BAE bounces on buyback, soothes U.S. budget worries


BAE Systems Plc upped its dividend and announced a 500 million pound share buyback as it moved to reassure investors the British firm can navigate through military spending cuts in the UK and United States.

Shares in Europe’s biggest defence contractor rose 5 percent as Chief Executive Ian King told reporters the company was in a “sweet spot” in the United States despite budgetary uncertainty there and falling sales across the group.
“We still think we’re in the fast lane and the sweet spot of government spending in the U.S. We’re seeing contracts coming through — the order backlog is reducing,” King said during a conference call, Reuters reports.
“The order book is pretty strong relative to the conditions that exist; we also have an order backlog, so orders we have won, but are not yet funded because in the U.S. it is done on a yearly cycle. That’s showing good progression.”

King sounded the upbeat note as the maker of naval destroyers, submarines and Bradley military vehicles said profit before tax in the first half of 2011 reached 691 million pounds, down from 781 million a year ago.

The fall came after an anticipated 13 percent drop in headline sales to 9.2 billion pounds from 10.6 billion and profits took a further knock from a 160 million pound charge taken on a troubled Omani patrol vessel contract.

The company warned last month that following sea trials it expected the programme to suffer significant cost overruns.

A one-off benefit of 125 million pounds from a settlement agreement with the Ministry of Defence mitigated some of the damage.
“In aggregate, the group anticipates that underlying earnings per share for the year will be broadly similar to 2010’s restated earnings,” the company said on Thursday.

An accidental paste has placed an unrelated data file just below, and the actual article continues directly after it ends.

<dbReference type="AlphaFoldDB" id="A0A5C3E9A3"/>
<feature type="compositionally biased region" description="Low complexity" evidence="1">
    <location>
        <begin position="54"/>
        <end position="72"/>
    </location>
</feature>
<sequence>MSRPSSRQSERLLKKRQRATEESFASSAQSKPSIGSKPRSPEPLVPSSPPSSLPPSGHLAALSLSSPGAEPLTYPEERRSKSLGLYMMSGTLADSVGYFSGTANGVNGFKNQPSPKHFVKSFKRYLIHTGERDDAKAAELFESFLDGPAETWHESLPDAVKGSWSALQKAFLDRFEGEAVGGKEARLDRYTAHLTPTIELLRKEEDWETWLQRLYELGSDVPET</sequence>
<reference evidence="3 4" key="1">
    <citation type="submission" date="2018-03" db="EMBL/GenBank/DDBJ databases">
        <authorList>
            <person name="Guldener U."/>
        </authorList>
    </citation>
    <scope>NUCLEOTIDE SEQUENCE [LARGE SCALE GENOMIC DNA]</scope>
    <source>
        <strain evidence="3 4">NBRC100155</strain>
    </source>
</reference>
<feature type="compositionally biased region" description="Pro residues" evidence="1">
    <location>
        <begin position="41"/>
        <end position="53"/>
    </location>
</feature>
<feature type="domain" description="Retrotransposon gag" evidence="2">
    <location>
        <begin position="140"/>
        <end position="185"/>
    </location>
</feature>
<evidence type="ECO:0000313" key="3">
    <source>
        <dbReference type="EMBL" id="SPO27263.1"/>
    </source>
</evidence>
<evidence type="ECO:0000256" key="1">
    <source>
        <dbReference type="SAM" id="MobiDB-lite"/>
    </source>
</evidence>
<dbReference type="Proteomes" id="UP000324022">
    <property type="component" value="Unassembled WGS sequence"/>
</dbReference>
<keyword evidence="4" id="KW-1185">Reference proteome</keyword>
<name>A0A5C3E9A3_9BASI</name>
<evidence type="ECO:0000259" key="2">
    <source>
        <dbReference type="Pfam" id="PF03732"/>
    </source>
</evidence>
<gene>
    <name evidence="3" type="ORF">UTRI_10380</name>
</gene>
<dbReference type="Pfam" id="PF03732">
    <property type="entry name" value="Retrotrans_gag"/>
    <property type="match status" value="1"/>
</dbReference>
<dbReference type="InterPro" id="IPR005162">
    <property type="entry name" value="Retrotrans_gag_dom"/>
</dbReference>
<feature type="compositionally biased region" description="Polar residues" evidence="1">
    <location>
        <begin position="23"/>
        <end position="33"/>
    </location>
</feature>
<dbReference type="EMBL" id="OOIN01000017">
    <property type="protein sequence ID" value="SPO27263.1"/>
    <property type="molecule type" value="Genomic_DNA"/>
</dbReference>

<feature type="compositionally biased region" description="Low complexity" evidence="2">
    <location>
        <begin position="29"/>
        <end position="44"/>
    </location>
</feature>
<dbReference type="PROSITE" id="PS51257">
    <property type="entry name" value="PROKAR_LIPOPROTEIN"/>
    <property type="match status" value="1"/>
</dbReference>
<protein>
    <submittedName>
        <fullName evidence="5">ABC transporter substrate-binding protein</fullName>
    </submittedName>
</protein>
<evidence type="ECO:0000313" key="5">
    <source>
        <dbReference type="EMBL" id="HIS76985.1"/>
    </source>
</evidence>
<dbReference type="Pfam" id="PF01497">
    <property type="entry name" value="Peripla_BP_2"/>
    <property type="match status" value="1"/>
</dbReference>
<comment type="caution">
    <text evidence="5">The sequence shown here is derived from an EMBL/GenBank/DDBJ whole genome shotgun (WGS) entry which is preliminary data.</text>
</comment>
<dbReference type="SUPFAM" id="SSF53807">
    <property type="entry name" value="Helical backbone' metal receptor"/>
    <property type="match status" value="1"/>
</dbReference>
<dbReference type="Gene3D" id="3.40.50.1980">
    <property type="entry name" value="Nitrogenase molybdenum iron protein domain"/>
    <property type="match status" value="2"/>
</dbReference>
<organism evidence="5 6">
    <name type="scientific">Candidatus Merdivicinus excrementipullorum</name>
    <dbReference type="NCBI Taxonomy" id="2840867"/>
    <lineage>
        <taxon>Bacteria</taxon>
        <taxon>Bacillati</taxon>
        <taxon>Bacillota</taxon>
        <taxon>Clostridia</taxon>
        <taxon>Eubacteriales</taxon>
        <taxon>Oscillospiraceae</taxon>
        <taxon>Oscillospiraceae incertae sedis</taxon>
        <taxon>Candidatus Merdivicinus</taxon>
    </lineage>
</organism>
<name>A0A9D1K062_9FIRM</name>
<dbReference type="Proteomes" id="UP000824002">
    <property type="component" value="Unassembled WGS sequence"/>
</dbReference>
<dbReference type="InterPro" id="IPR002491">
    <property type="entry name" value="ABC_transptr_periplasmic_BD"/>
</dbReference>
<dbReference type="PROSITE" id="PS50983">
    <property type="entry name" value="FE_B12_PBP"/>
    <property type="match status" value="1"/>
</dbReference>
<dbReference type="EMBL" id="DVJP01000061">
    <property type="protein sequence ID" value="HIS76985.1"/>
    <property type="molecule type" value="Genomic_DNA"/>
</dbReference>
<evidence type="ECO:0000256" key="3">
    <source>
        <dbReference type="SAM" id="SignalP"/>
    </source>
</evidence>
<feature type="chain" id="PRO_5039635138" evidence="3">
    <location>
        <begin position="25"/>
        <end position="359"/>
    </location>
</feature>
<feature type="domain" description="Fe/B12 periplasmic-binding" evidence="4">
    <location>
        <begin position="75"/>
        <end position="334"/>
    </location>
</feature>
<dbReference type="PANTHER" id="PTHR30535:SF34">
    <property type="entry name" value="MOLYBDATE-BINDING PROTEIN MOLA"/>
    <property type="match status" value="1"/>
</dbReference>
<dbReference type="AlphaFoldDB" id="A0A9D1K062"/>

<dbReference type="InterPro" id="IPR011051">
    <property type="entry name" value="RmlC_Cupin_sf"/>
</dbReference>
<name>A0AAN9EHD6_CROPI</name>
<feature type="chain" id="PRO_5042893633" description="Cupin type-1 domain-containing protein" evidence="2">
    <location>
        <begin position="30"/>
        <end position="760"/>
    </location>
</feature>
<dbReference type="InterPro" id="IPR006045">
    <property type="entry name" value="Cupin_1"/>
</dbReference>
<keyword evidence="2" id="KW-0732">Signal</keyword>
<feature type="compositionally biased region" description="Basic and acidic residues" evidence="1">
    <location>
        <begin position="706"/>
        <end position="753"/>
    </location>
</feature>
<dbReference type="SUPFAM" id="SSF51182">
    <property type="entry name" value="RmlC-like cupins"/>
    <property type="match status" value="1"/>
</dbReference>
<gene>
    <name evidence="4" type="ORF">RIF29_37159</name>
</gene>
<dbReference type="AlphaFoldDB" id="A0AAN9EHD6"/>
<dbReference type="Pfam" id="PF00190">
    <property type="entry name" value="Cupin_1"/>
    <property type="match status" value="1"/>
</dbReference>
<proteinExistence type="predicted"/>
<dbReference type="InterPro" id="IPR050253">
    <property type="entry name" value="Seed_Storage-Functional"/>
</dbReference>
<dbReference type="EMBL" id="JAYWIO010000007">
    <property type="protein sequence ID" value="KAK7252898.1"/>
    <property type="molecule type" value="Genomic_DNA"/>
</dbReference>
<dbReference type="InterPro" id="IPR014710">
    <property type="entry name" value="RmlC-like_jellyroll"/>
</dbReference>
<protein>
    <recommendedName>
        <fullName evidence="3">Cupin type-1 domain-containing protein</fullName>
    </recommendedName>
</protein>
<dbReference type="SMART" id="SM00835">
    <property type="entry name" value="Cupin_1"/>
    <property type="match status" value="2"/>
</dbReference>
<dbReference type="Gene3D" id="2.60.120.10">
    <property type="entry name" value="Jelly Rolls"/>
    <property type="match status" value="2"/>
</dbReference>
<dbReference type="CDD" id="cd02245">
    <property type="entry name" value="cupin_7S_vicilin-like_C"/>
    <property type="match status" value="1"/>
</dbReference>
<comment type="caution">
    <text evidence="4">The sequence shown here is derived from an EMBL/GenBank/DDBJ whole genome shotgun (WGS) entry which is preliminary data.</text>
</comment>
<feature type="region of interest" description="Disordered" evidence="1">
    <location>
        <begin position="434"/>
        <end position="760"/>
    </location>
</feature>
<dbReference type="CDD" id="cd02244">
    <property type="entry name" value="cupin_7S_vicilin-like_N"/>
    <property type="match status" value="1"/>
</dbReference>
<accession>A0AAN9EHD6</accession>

BAE, which is involved in the production of F-35 jets and Astute class submarines, said it continued to expect a fall in sales for the full year, primarily due to weakness at its land and armaments unit, which makes artillery and armoured vehicles.


Sales in the division fell 40 percent in the first half compared with the same period a year ago, reflecting lower levels of demand from the U.S. government to which it supplies Bradley fighting vehicles and the end of a contract supplying the U.S. Army with medium tactical vehicles.

The group, which has cut around 15,000 employees in the last two years in a bid to lower costs, said the Land & Armaments division alone had now cut headcount by 40 percent since 2009.

Britain last year slashed its defence budget by 8 percent to help reduce its deficit — cutting its army, navy and air force — hitting arms makers such as BAE, which makes around a fifth of its revenue in the UK.

The UK intends to publish a 10-year equipment plan in September and plans to increase the defence equipment budget modestly after the 2015 spending review.

Uncertainty about the future path of U.S. defence expenditure — the source of around half of BAE’s sales — has dominated sentiment towards BAE, whose shares had fallen 9 percent in the last three months.

The stock was up 4.8 percent at 306.4 pence by 9:10 a.m., valuing the group at over 10 billion pounds.
“Today’s results are broadly in line and the weakness in (the) top-line was expected,” analysts at Morgan Stanley wrote in a note to clients, maintaining their “equal weight” rating on the stock.
“The 500 million pound buyback announced today should be positively received (particularly given the stock’s recent weak performance). However, a material re-rating continues to depend upon BAE’s ability to offset the fall in U.S. Land & Armaments.”